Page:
Archaeology can be synonymous with dry and boring or with adventure and discovery. Which it is depends very much on how we talk about archaeology. When we think about it in terms of artifact lists and trait tables and whether a site has further CHVI…well…yawn. But, when we think about how privileged archaeologists are to have a window onto the lives of people in the past, well we can tell fascinating and compelling stories.
Some of our members and associates excel at engaging people with archaeological tales. You know who these people are because at conferences people crowd into the rooms where they are presenting. Audiences roar with laughter or, alternatively, are completely silent as they follow every word spoken. Their stories are written about in the national press. Members anticipate and read their columns in internal newsletters. All your friends and relations are asking you if you saw that documentary. They publish popular books intended for a general audience, and people buy these! Imagine that!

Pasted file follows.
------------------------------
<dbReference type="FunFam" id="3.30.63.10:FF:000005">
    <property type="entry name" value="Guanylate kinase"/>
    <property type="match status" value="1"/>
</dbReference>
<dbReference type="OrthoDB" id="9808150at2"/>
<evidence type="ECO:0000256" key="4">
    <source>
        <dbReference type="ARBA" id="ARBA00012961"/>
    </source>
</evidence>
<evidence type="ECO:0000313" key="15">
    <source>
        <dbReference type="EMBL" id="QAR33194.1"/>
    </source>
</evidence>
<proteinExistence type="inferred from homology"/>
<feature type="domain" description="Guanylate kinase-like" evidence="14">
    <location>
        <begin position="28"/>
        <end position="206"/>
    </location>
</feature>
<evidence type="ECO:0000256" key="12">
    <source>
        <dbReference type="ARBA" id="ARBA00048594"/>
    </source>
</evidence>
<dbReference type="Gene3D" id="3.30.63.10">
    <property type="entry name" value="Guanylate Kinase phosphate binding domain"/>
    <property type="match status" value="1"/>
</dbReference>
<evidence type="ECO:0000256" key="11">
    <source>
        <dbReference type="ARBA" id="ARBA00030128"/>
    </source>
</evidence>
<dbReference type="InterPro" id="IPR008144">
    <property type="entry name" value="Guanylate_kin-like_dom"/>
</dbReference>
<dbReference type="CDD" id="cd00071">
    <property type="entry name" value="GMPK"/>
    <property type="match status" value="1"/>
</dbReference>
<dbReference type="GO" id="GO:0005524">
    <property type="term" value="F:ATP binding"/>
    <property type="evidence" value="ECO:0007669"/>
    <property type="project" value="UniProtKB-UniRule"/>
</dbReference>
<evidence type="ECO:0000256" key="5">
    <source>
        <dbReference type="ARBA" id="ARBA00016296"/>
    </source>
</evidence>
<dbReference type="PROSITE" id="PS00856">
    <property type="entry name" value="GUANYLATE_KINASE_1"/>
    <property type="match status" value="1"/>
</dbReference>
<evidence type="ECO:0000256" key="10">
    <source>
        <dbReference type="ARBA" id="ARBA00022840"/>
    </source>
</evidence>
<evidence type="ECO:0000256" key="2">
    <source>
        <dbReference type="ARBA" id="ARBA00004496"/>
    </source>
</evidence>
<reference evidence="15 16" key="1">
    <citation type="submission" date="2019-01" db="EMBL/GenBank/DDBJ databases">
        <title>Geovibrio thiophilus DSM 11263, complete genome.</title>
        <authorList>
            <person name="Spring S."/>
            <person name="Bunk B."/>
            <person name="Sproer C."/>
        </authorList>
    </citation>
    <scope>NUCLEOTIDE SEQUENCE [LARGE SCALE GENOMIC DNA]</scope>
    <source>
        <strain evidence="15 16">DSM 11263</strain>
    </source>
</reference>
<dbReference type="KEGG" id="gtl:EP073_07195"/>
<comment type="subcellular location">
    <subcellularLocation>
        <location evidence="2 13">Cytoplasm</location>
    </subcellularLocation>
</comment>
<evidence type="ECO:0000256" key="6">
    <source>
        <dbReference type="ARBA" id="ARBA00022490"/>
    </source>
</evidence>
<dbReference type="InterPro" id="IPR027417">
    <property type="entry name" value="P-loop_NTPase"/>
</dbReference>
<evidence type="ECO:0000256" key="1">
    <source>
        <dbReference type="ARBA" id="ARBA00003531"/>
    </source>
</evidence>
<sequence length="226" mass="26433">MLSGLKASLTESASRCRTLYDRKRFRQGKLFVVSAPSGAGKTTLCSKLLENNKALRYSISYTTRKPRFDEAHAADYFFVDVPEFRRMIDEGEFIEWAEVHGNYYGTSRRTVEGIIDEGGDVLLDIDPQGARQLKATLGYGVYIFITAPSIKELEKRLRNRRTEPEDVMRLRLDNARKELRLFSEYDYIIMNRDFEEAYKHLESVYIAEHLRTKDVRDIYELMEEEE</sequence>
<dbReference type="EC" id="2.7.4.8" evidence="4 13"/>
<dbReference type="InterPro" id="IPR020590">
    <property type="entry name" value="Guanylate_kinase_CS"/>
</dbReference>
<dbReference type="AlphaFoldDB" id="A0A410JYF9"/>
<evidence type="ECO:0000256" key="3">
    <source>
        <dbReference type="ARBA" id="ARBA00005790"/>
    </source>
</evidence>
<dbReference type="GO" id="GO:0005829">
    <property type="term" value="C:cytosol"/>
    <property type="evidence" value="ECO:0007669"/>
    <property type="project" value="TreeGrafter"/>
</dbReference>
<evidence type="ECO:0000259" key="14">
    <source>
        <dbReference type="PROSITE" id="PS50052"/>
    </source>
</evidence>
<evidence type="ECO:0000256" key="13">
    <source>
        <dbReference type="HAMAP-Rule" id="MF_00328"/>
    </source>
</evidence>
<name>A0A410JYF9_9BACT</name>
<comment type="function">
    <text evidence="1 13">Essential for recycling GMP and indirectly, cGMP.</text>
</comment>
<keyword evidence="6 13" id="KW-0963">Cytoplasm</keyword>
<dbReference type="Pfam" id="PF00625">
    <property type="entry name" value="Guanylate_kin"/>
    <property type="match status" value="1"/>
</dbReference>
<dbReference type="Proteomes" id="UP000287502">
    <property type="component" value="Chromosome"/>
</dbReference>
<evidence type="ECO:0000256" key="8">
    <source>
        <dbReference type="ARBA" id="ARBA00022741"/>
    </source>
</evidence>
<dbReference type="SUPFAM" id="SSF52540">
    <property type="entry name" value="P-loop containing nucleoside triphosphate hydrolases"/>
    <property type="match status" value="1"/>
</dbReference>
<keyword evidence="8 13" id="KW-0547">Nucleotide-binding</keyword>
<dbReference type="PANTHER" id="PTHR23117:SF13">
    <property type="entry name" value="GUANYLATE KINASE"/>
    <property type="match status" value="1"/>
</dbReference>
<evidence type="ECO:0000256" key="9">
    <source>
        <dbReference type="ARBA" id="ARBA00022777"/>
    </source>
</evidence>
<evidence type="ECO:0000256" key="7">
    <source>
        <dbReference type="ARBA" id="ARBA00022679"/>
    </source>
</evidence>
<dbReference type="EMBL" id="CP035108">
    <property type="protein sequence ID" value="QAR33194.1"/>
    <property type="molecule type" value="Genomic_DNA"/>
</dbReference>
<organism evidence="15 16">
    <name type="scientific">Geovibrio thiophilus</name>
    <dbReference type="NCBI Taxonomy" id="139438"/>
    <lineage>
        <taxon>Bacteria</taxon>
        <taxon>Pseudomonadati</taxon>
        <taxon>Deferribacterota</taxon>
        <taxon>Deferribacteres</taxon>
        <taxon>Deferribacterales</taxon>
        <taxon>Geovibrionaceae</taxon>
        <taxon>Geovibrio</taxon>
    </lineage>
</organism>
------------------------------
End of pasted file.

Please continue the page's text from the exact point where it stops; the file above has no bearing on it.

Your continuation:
In this panel, four great archaeological storytellers discuss their practice, including who their audiences are, what makes a story compelling, how they think about and map out the stories they tell, how they grapple with voice and issues of possible appropriation, and why archaeological storytelling is important.
Moderated by Alicia Hawkins